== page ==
So, let us delve a little deeper into what I'm doing with these journals!

  • Characters

This is the major list of my characters. I have
cp'd a small snippet of the type of things I'm including in this listing. As I write sections that introduce or name these characters, I write down at least the very basics about them.














  1. Easy Going
  2. Loyal
  1. Horses
  2. Traveling
  3. Haggling
  1. Combat
  2. Arguments
  3. Cunning Women

This is a
bare bone model for a character. The more advanced the character, the more in depth I will go with this. However, this is the minimum I will tend to use if I name a character. I use this as a basic template, then build it as needed. Things I include for more common characters are the clothes that they wear, their professions, etc. This is a very good start for me when it is a minor character. (All major characters also start it this sort of information.)

Let us go a little into the specifics. I try to be as clear as possible when I write out this information. I want to remember what I meant later. For example, build is purely physical, just to help me remember what they look like a bit. Obviously, every character has different needs, so it is up to you to decide what is best for your book.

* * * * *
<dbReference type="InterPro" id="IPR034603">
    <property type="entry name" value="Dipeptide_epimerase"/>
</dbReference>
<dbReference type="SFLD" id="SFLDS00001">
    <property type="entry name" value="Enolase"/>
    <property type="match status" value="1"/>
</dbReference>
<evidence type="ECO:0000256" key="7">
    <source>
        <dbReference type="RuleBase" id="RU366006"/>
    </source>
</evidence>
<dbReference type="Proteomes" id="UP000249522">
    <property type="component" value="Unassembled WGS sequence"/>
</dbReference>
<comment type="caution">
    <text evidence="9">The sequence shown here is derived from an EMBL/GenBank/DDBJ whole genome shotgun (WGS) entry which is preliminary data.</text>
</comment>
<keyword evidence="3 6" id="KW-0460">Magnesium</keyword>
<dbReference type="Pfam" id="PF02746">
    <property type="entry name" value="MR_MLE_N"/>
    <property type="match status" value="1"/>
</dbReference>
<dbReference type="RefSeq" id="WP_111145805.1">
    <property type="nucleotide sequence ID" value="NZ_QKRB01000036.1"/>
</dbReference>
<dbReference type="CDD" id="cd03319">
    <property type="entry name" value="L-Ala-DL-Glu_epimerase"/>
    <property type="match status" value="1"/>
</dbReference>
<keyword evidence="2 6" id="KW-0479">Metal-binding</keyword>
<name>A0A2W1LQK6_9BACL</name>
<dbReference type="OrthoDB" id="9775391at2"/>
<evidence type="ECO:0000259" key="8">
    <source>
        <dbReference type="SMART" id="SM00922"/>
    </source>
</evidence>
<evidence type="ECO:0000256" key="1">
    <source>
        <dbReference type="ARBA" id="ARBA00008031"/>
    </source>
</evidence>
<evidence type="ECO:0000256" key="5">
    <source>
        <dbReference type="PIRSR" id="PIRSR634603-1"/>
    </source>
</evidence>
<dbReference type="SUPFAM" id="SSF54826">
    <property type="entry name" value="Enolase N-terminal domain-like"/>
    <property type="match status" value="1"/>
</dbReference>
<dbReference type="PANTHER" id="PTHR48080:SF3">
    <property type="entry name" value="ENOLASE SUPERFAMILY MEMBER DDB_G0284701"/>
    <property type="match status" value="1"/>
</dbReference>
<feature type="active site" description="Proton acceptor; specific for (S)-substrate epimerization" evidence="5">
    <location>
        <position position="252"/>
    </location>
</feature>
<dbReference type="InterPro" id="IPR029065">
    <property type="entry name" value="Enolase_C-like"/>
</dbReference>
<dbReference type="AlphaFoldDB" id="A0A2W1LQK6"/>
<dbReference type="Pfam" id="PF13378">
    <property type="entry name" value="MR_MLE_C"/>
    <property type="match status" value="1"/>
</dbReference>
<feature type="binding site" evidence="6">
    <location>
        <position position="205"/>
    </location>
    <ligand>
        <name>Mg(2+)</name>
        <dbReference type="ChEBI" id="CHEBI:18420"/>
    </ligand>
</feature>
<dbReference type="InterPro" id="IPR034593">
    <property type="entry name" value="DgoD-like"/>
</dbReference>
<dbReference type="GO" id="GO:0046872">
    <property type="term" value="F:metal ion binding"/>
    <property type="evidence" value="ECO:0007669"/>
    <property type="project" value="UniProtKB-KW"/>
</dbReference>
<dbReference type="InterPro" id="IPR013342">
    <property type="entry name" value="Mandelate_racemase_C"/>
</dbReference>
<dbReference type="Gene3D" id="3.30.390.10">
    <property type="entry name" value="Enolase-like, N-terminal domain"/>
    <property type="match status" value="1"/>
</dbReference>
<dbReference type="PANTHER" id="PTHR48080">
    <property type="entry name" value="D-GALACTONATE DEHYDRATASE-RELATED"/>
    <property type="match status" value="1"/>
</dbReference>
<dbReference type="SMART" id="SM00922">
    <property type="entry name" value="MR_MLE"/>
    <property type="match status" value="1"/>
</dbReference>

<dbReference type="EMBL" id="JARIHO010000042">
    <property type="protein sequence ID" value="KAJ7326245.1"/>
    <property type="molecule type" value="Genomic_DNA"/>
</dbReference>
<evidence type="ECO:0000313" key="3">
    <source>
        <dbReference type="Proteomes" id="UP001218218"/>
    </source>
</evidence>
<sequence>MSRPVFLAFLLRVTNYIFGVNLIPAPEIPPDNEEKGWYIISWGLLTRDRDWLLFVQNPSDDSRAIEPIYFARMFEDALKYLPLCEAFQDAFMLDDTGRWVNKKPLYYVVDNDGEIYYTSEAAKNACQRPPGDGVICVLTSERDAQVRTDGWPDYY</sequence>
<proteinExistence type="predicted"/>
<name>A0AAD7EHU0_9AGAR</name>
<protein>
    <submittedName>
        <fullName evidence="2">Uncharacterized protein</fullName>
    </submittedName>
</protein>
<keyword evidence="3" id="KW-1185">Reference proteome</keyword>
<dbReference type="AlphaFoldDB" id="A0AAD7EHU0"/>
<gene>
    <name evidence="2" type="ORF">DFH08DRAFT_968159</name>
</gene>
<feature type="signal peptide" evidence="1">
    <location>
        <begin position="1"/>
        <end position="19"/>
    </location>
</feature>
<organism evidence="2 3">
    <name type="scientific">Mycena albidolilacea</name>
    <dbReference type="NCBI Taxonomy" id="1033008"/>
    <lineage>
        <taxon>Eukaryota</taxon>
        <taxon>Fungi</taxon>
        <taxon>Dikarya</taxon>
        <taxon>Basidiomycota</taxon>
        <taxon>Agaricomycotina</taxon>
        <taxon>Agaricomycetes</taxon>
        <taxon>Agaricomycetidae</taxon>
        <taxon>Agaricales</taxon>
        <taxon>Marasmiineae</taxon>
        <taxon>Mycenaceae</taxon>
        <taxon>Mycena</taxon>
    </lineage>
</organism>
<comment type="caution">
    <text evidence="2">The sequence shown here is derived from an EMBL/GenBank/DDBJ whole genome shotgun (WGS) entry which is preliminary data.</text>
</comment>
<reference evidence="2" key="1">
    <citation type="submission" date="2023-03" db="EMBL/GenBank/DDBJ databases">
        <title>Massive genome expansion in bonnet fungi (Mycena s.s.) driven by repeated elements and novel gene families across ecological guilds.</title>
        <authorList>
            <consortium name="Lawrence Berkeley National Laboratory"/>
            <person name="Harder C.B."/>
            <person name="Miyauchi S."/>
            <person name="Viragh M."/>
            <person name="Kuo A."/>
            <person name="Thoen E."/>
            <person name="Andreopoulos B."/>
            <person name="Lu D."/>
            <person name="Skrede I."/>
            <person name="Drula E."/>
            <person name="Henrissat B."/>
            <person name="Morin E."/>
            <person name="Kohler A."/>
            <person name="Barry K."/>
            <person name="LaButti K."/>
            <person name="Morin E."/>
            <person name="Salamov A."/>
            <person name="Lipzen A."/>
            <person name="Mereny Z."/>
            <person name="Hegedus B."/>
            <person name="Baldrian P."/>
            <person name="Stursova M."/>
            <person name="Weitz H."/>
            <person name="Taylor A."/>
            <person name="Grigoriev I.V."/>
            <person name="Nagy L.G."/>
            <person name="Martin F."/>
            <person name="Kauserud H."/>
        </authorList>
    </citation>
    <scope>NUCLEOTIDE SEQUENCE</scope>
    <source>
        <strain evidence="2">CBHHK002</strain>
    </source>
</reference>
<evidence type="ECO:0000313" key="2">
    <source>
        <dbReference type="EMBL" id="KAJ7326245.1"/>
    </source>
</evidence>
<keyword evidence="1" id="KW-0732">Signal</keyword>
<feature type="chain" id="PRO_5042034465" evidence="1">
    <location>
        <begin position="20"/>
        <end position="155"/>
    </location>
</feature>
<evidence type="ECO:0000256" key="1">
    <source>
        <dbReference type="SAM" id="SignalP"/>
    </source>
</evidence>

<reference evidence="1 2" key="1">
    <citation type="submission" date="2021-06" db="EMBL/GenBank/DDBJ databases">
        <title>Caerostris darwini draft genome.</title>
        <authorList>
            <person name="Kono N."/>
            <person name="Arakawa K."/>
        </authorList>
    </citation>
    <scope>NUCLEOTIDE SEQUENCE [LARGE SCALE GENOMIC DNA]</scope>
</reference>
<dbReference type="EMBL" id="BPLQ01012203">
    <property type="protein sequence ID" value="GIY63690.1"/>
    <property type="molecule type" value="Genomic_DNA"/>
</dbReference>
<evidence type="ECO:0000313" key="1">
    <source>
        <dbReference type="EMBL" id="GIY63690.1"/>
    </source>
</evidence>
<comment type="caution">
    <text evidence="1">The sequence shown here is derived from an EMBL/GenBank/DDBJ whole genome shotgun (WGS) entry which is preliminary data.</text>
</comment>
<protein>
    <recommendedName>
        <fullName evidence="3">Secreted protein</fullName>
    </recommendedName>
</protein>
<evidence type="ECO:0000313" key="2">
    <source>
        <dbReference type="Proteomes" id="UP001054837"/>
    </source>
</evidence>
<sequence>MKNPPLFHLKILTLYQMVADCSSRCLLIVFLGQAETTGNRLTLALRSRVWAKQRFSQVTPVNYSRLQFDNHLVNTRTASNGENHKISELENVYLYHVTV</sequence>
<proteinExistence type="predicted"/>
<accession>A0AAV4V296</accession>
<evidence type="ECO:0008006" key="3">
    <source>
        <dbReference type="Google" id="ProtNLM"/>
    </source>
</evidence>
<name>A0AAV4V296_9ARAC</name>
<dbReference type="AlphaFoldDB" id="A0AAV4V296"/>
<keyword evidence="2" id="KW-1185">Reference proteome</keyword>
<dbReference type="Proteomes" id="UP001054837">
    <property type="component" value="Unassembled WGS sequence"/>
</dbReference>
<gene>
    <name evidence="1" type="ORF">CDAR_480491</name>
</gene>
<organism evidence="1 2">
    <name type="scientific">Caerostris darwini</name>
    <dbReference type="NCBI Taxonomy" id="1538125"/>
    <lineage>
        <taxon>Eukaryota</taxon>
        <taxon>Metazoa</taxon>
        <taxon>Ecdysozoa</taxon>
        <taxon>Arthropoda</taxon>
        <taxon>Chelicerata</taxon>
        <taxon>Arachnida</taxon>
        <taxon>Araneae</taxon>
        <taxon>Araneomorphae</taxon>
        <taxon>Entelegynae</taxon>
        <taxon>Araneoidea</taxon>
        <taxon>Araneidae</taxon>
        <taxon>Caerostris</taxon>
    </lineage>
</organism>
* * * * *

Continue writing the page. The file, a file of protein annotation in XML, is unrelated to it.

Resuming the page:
I have a section in this journal for every named character, regardless of whether it is a
protag or an antag.
  • To Do
Next we have the To Do list. These are things I need to do in the near or far future that I do not want to forget. In this journal, I have several sections.

  • General To Do List
  • Character Modifications
  • Plot Hole Fixes
This list will grow as I progress in the novel. The novel will not be complete until I have addressed all of the items in my to do list.

  • Kingdoms
This section ties in with that big maps file I have. For every kingdom listed, I am working on defining the political, economic and cultural aspects of the people of these kingdoms. In a way, these kingdom sections in the journal will become general templates for the people found in them. There will be a section dedicated to the stereotypical behavior pattern, classes and beliefs of the people of these kingdoms. This section is a massive amount of work. I am approaching this by listing all of the kingdoms and basic general points about them. When my characters are active in a kingdom, I flush it out to make certain it is consistent with what I have written. Some of these kingdoms may never actually find their way into the novel as a major role, but it is important to know regardless.

  • Character Plot Points

Plot Point #

Main Plot Point